Financial forecasting

CT’s Senior Associate Consultant, Phil Newsam, shares 10 tips on business plan modelling for housing organisations using Brixx.

Campbell Tickell has worked with over 50 organisations to prepare or validate their business plan models. We are a Brixx partner and in this article Phil Newsam a senior associate at Campbell Tickell sets out some practical guidance and top tips for modelling business plans using Brixx.


 Top 10 tips

  1. Plan ahead: set up a timetable that details what you need and who will provide it. Include time for modelling, reconciliations, internal review, stress testing and, reporting to the executive team and the board. Make sure everyone knows what they are to provide and by when.
  2. Start from what you know: the approved budget, the opening balance sheet, the loans register as at March/start of your financial year, units as per the Statistical Data Return (SDR) to the regulator, the asset management system, etc. Make sure the final output is aligned to these within a reasonable tolerance. If there are differences, provide an explanation to the regulator when you upload the Financial Forecast Return (FFR).
  3. Use Brixx functionality as much as possible: for instance interest calculations and non-utilisation fees. Where possible, model variable costs for each of your main property tenures in terms of cost per unit so that these reduce if you have any property disposals.
  4. If you are modelling intended savings, put these in separate objects so they are visible and you can easily dis-enable them. Use the comments box to provide notes on the object and any different assumptions such as inflation.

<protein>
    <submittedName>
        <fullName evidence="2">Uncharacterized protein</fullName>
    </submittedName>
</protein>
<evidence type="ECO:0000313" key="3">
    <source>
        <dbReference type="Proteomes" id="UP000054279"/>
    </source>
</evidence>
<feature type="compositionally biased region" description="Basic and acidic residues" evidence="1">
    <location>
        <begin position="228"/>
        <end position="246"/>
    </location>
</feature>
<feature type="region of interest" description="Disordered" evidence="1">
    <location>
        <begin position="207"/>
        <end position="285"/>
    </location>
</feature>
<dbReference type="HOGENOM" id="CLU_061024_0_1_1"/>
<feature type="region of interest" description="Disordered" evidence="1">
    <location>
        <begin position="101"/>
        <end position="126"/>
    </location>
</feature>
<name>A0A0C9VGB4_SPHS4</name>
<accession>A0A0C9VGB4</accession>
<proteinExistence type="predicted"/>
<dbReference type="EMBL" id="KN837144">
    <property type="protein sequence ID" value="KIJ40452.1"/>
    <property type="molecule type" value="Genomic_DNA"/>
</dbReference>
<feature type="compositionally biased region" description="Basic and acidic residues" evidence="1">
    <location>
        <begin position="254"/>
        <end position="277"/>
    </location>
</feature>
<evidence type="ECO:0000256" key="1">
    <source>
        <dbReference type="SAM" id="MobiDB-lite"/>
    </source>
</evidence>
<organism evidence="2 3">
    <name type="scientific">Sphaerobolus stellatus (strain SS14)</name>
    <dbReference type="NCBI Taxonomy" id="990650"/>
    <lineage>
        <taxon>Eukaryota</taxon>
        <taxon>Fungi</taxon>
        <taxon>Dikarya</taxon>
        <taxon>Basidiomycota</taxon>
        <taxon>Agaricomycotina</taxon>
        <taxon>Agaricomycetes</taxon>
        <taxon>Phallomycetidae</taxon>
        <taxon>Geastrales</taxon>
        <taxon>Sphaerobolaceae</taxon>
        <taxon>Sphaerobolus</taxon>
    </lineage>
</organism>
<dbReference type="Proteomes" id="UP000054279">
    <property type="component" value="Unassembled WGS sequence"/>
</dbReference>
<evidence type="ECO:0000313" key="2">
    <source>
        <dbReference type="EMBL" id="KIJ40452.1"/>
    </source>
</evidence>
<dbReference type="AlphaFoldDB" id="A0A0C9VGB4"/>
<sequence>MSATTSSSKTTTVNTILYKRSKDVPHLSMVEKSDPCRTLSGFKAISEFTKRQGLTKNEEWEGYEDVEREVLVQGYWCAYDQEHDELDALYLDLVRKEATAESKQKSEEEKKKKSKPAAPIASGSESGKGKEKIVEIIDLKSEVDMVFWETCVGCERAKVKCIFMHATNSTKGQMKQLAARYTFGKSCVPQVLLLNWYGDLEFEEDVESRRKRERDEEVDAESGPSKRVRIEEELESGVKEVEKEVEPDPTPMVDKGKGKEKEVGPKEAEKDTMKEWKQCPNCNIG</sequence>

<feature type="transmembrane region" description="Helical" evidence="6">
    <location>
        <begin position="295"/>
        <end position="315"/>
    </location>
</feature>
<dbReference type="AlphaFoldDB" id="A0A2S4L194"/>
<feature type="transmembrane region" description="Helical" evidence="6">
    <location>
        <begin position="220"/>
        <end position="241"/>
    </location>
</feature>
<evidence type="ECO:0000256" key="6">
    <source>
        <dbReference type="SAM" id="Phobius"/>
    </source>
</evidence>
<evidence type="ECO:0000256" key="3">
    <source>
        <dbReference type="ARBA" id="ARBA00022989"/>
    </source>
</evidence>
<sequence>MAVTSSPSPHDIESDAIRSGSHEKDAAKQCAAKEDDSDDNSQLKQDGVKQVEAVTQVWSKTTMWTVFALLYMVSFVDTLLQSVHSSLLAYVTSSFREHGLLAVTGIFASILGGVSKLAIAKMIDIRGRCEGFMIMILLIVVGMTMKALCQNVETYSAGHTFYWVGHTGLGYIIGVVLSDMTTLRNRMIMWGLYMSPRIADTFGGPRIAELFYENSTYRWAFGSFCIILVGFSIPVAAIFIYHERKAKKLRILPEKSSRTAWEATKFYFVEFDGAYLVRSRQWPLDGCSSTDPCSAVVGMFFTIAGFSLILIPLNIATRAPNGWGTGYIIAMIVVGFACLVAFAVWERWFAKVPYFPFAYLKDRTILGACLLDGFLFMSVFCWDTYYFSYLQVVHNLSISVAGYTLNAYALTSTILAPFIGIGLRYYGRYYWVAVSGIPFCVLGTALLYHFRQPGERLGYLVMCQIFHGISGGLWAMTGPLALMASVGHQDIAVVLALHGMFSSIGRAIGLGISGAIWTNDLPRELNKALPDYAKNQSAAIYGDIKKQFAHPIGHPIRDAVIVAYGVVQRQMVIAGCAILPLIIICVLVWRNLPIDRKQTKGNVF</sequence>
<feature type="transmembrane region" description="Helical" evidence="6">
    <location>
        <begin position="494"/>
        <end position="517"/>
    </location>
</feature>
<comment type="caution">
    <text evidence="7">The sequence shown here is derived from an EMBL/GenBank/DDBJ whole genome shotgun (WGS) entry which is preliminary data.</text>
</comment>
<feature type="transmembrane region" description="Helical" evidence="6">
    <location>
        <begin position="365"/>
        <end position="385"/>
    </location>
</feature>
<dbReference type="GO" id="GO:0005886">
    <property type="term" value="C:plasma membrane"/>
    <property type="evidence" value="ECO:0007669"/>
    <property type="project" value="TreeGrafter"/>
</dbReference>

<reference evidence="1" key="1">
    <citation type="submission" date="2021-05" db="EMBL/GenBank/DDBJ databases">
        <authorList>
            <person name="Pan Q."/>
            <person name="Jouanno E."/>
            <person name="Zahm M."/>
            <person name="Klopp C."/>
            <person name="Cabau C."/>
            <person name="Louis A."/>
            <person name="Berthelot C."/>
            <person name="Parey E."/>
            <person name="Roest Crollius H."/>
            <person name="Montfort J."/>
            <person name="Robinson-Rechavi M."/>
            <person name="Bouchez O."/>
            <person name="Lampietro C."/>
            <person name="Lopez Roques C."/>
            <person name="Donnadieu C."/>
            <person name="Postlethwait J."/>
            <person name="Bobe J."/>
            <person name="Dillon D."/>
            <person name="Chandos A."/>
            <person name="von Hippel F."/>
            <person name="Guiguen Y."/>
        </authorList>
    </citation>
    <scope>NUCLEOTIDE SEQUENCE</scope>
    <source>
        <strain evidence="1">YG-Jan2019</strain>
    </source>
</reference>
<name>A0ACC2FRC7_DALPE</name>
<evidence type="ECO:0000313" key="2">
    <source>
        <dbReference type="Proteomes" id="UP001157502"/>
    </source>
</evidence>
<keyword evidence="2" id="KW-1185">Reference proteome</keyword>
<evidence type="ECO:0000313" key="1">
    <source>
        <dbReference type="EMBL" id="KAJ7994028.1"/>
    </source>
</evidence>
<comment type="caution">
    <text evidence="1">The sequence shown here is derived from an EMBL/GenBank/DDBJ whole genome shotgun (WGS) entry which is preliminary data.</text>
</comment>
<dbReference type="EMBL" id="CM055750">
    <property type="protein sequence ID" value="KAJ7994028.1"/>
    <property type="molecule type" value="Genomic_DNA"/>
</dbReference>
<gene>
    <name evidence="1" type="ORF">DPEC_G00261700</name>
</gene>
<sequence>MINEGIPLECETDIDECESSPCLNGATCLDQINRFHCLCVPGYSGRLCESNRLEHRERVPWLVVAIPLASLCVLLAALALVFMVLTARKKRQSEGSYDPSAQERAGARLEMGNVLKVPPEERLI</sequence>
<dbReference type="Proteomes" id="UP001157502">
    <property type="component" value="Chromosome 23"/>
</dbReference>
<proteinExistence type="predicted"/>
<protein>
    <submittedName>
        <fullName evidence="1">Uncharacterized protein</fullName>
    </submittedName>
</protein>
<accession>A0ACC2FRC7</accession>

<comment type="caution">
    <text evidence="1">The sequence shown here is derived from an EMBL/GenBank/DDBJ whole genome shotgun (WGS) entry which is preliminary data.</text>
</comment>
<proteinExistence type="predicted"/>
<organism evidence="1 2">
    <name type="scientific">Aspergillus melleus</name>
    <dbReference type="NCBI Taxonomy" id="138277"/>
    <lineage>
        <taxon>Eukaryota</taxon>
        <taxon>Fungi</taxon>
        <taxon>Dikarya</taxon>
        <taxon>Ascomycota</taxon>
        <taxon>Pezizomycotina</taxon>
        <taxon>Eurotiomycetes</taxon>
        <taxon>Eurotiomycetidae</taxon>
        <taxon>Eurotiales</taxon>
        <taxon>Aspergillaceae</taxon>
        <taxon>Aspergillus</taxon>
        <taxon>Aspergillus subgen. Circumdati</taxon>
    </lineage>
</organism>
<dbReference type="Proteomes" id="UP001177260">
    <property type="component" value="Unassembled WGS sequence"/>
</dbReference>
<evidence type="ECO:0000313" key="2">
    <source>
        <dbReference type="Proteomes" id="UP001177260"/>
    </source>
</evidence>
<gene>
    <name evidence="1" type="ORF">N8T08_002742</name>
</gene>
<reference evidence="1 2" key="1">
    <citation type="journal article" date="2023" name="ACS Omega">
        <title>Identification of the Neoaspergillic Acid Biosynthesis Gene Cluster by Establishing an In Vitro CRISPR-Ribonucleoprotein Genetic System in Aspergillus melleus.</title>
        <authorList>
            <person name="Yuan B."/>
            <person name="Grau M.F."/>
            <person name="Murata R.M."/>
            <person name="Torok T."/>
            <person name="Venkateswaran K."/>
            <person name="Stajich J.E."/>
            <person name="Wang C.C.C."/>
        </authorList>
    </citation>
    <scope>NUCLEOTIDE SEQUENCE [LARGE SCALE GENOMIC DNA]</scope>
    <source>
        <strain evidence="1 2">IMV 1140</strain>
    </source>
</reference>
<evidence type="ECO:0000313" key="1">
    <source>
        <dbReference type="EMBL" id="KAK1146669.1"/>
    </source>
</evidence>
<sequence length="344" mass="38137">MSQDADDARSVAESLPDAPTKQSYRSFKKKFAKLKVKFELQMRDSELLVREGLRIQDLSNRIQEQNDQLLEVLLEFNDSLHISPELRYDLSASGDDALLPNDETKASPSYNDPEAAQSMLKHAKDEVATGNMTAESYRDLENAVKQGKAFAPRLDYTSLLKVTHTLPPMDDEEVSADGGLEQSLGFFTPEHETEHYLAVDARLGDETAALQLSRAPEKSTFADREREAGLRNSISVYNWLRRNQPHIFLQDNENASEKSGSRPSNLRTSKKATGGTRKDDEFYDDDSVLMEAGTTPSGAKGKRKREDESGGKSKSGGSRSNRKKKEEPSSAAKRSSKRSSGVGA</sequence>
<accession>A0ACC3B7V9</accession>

5. When you change an object, look at the reports to make sure it is doing what you want it to do. This will be important in modelling the 7% rent increase cap in England for 2023/24. The local inflation object can be used to model stock where the rent cap does not apply.
  6. Keep a running total of the impact of your main changes on the key metrics – maybe year one surplus, year two surplus and closing cash or loans.
  7. Take care around year-end timing differences on development handovers, if these are material. If the units are already in your opening balances, select this as an option in your development scheme object so that units and rents are not added again. For shared ownership developments, you can model a sales profile of units that have already been handed over.
  8. Write a Brixx report to do your loan covenant calculations and headroom on each. But be aware that this is not possible for covenants where the gearing ratio does not allow inclusion of properties under construction, or to check the average of interest cover over three years.
  9. Before you finish, turn off inflation and drill down in the reports to see whether the results are what you expect.
  10. Once you have a base case that the board has approved, save it as the approved base case and purge history, so that it’s easy to spot any changes since approval.

Most important make sure you give yourself plenty of time to check your model. The impact of the rent cap, with costs increasing faster than income, is likely to take you closer to your loan covenants and golden rules. You will need to check that your plan stacks up and is deliverable.


Join Campbell Tickell’s stress testing masterclasses in March: 

London Stress Testing Masterclass (Thursday 2nd March)

Manchester Stress Testing Masterclass (Thursday 9th March) 


To discuss further, do feel free to contact Helen Routledge on: